On genes and disease
Cancer researcher Robert Tjian to give April 3 Faculty Research Lecture



Professor Robert Tjian
Jane Scherr photo

20 March 2002 | Genes may play the starring role in our understanding of how the body functions, but it’s protein molecules that are doing all the work.

Robert Tjian, professor of biochemistry and molecular and cell biology, will unravel the mystery of how proteins work together to “read” the genome and direct cell function on Wednesday, April 3, as part of the Faculty Research Lectures series. His lecture, “Regulating Genes and Diseases,” is at 5 p.m. in Wheeler Auditorium. It is free and open to the public.

A Howard Hughes Medical Institute investigator, Tjian is known for tracking down the protein molecules that regulate transcription of genes into RNA. Problems with such regulatory proteins are believed to contribute to such diseases as heart ailments, cancer, diabetes, asthma and immune disorders.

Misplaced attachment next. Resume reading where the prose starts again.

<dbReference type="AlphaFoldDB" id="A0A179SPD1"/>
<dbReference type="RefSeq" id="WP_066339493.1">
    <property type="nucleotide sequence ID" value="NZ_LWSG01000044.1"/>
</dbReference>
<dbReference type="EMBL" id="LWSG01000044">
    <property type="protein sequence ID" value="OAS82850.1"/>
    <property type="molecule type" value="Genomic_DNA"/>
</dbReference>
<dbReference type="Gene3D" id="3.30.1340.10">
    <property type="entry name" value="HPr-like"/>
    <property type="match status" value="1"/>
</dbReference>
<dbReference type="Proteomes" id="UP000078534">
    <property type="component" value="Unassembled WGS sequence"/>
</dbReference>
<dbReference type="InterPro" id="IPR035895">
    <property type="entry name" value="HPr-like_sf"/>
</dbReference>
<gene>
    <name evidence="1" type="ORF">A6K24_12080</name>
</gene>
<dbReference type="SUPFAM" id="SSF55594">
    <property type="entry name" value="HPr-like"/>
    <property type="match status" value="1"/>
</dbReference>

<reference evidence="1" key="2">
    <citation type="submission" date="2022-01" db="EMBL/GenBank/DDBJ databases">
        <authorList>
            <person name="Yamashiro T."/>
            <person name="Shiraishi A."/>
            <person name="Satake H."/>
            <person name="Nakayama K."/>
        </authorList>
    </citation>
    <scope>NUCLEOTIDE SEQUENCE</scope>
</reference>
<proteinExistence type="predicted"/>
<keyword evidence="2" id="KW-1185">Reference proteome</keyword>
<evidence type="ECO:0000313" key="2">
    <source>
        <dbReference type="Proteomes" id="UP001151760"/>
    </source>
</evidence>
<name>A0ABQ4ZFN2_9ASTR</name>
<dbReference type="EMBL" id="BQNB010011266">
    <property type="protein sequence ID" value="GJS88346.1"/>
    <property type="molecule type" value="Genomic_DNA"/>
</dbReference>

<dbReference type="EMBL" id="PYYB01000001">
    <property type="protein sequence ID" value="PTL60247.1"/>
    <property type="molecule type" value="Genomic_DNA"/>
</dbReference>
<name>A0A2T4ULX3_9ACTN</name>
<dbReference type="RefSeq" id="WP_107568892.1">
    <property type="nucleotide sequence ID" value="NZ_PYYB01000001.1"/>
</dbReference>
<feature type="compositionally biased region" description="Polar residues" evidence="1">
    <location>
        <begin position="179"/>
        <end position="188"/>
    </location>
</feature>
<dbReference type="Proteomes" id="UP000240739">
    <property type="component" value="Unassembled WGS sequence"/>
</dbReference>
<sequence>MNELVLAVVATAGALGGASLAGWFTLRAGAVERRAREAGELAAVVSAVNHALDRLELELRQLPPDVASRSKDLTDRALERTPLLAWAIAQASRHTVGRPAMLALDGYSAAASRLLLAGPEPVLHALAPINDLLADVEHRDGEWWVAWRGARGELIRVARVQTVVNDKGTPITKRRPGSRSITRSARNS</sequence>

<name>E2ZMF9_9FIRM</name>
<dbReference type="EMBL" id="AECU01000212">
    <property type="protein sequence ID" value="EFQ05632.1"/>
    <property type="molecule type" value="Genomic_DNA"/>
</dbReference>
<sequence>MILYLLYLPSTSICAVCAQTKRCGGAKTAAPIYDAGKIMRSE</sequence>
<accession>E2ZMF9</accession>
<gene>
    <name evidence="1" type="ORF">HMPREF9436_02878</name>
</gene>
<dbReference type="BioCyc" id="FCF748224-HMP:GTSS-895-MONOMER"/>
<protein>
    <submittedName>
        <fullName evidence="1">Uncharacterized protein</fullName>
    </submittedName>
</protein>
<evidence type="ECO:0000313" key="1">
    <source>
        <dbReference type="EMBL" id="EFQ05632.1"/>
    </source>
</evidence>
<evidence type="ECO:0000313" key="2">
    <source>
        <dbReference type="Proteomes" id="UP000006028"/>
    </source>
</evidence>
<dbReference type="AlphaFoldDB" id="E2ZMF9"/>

Tjian’s work plays a key role in Berkeley cancer research. He is also a driving force behind the campus’s Health Sciences Initiative, a campaign designed to foster cross-disciplinary collaboration among faculty and students.

A member of the Berkeley faculty since 1979, Tijan enjoys teaching both undergraduate and graduate students. As a 1971 Berkeley alumnus, he says, “I can still vividly recall my own experiences in Bio1A here at Cal as a student in 1968.”

A member of the National Academy of Sciences, Tjian has received many honors. In 1994 he was California Scientist of the Year, and in 1991 he received the prestigious General Motors Alfred P. Sloan Jr. Prize.

The Faculty Research Lecture series was established in 1912. Each year, the Academic Senate elects two distinguished faculty members to share their research with the campus. Art historian Timothy Clark will deliver the second Faculty Research Lecture of the year on April 10.


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